A REAL opposition would have to be different in word and deed, in body and garment, in stands taken and in objections articulated.
Before the General Election, supporters of the United National Party (both factions, Ranil’s and Sajith’s) expressed concern about the possibility of the Sri Lanka Podujana Peramuna securing a two-thirds majority in Parliament. They urged people to vote against the SLPP to prevent such a majority. Some of them even wrote at length about the importance of a strong opposition in Parliament.
Things don’t pan out that way, though. Those who clearly rejected the ‘UNP option’ and saw no reason not to strengthen the President were unlikely to vote for some other party. This common sense notion was affirmed on August 5, 2020. The SLPP secured the numbers. The elephants (by various names) were routed (Sajith’s party got close to 3 million less than Sajith did at the November 2019 presidential election).
Whither the opposition? Well, that’s something that those in the opposition and their backers need to think about.
That said, any close reading of post independence politics would demonstrate that we’ve seldom had what could be called ‘a strong opposition.’ Opposition by name, certain. Whenever the margin of victory was close, the winners couldn’t afford to drop their guard. After Chandrika Kumaratunga, courtesy Chief Justice Sarath N Silva, enabled Opposition MPs to break ranks, a slim majority made for a jittery regime. We saw this in 2001 when a bunch of UPFA members crossed over to the UNP.
That’s about the power equation and not necessarily ideological opposition. By and large the official oppositions have shared with the relevant governments a right-wing, neoliberal agenda. The ‘nationalist flavor,’ if you will, was what differentiated the two groups. The JVP was, officially at least, ‘Left,’ but that’s a label they’ve worked hard to remove in recent years.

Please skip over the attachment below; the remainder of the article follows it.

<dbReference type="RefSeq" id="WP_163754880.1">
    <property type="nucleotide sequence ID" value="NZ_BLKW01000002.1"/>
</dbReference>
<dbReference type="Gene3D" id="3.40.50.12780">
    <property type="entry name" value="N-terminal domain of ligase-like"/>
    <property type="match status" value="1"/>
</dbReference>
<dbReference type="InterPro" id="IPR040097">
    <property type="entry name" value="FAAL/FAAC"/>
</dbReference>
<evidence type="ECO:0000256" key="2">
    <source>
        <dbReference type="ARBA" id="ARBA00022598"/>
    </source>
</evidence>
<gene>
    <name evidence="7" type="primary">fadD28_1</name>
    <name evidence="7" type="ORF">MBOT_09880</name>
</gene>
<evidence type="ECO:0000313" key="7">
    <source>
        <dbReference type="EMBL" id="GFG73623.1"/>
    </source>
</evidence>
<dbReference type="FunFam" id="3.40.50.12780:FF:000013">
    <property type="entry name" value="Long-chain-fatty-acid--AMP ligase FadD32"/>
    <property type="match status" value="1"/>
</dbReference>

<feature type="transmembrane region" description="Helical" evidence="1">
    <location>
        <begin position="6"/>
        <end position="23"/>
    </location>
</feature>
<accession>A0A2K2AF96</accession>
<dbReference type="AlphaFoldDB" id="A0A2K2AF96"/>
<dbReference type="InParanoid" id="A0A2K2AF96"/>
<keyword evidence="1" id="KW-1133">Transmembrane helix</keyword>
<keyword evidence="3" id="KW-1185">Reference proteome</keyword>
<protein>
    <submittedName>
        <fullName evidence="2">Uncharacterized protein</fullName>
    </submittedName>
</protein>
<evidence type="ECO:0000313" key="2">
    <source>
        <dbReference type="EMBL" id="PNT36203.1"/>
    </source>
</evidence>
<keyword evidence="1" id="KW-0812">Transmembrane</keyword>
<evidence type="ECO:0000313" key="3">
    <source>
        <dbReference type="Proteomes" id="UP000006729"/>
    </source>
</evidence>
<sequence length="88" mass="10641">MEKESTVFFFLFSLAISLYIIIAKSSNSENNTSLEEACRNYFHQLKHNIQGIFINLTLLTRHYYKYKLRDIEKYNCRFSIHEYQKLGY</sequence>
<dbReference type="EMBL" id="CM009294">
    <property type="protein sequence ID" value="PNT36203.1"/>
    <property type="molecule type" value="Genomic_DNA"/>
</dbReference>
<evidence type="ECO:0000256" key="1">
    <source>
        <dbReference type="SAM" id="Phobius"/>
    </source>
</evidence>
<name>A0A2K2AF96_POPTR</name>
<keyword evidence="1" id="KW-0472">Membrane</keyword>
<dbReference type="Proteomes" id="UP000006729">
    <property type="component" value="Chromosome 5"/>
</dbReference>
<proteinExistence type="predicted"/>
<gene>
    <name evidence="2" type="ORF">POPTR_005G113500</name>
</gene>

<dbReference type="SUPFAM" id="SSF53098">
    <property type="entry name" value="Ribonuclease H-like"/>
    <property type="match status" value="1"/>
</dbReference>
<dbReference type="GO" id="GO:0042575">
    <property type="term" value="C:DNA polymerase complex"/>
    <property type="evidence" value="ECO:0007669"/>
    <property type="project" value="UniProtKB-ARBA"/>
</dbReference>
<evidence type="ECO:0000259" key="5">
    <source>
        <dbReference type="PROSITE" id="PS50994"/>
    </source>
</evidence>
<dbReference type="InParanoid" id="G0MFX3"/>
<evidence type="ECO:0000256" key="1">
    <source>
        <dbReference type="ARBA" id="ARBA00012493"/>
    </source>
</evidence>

The real opposition, ideologically speaking, has for the most part been outside Parliament; Sarath Muttetuwegama being an exception.
Now one can argue that such an opposition (which would struggle to secure even a single seat) is made of the lunatic fringe. Fair enough. The two major parties/coalitions capture more than 90% of the vote and close to 200 out of the 225 seats.
Except for one factor. Such objectors don’t have the chance of an ice cube in hell when it comes to elections. They are structurally and constitutionally denied. The existing political culture makes it worse.
It doesn’t necessarily mean that there is little or no ‘Opposition (Real)’ [as opposed to ‘Opposition (Fake)].’ It’s just that such opposition doesn’t materialize with placards. It doesn’t march. Its objections are nevertheless expressed in less visible ways and languages that are not always recognized as ‘political.’
Politicians are alert to the opinions of such individuals/groups and are quite adept at hijacking slogans if there’s any indication of there being a sizable number adhering to the relevant ideas.
The world, the moment, calls for ‘difference.’ We need to think differently, we need to act differently, we need to come up with a new system of valuation, individual/social conduct etc. There’s a lot of talk on those lines. And such lines are like threads that are used to weave clothes which appear to look fresh, new and different. The bodies they cover, however, are the same. And the bodies do the same-old-same-old; the world stumbles from one disaster to another and people continue to be insulted and humiliated.
One thing is clear. We need an opposition. A real one. We don’t need a set of people who are different from the government only because they lost. Such an opposition would have to be different in word and deed, in body and garment, in stands taken and in objections articulated. Most importantly, such an opposition should be moved not by anger or chagrin at losing or the objective of ending on the winning side, but inspired by a strong sense of collective good and marked by a deference to reason (over emotion) and absolute integrity.